From Event: SPIE Organic Photonics + Electronics, 2017
The initial steps in organic photovoltaic cell (OPV) operation involve the formation of neutral excitons through photo absorption, exciton diffusion to and separation into free charges at the donor acceptor interface.1, 2As the usable solar spectrum spans a large range from the visible to the infra-red (IR), an obvious direction for improved light harvesting is to synthesize donor and acceptor materials with complementary absorption. In such devices, specifically those involving polymer donors and small molecule acceptors, both charge transfer from donor and acceptor moieties, and energy (exciton) transfer from high band gap to low band gap material are possible. Here we show that when charge and exciton transfer processes are present, the co-existence of excitons in both domains can cause a loss mechanism. Charge separation of excitons in a low band-gap polymer is hindered due to exciton population in the larger band-gap acceptor domains. Our results further show that excitons in the lower bandgap material should have a relatively long lifetime compared to the transfer time of excitons from the higher band gap material, in order to contribute to the charge separation. These observations provide significant guidance for design and development of new materials in OPV applications.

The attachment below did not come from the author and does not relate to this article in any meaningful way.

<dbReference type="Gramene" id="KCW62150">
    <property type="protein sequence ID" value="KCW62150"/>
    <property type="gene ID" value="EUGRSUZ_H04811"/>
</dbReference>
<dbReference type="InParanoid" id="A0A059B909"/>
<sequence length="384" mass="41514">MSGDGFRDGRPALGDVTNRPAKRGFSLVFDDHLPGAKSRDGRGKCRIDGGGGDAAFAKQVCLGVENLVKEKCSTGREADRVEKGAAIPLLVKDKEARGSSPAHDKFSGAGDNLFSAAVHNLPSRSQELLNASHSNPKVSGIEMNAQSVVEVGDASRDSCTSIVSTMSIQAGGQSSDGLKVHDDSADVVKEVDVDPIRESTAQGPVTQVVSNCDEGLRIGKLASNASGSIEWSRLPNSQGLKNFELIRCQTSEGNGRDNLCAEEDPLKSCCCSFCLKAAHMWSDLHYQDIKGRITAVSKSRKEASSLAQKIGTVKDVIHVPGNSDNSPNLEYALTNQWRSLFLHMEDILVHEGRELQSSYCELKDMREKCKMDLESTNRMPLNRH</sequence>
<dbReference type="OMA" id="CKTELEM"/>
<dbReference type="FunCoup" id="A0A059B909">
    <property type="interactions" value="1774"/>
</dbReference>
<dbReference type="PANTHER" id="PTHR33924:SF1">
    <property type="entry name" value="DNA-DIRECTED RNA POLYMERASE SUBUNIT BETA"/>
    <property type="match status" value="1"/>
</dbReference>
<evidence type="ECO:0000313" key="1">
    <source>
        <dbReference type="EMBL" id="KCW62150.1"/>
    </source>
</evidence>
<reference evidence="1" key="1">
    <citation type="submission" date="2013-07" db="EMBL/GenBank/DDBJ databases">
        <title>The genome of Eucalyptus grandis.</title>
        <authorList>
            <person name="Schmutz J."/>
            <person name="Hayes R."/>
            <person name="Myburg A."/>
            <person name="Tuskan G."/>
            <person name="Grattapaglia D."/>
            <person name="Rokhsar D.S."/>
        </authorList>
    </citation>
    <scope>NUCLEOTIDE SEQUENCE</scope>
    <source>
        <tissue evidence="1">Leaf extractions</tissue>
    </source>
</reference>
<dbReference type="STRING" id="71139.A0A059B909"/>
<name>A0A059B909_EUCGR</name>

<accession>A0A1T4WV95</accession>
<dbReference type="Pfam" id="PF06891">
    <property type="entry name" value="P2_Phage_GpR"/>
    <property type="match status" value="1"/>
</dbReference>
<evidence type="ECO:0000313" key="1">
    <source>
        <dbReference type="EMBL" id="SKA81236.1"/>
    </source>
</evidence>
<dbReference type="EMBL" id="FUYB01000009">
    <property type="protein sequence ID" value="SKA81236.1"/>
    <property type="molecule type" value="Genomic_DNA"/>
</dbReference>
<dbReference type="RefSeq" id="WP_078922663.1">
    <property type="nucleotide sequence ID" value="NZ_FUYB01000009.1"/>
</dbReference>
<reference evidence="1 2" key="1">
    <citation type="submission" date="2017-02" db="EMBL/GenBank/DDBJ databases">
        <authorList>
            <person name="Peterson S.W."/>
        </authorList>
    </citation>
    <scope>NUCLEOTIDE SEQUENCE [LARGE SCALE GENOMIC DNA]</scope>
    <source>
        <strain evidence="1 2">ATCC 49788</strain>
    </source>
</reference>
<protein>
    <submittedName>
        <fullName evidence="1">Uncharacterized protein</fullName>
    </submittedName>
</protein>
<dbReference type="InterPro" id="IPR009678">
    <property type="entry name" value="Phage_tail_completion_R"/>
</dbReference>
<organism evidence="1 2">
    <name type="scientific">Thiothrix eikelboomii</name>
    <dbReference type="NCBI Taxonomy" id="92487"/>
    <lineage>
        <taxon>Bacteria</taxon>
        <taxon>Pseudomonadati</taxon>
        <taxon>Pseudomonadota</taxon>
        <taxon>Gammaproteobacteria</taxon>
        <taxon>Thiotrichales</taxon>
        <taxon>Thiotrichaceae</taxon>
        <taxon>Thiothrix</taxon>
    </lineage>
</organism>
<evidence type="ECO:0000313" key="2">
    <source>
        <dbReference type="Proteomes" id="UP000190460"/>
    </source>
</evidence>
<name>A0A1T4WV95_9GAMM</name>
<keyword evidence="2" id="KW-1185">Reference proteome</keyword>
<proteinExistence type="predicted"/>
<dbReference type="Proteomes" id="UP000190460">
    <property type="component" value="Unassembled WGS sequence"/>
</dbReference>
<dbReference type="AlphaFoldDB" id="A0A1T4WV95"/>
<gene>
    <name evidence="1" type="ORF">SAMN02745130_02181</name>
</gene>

Kenan Gundogdu, Harald W. Ade, Bhoj Gautam, He Yan, Robert Younts, and Shangshang Chen, "Impact of exciton transfer dynamics on charge generation in polymer/nonfullerene solar cells (Conference Presentation)," Proc. SPIE 10363, Organic, Hybrid, and Perovskite Photovoltaics XVIII, 103630M (Presented at SPIE Organic Photonics + Electronics: August 09, 2017; Published: 19 September 2017); https://doi.org/10.1117/12.2276020.5581151953001.
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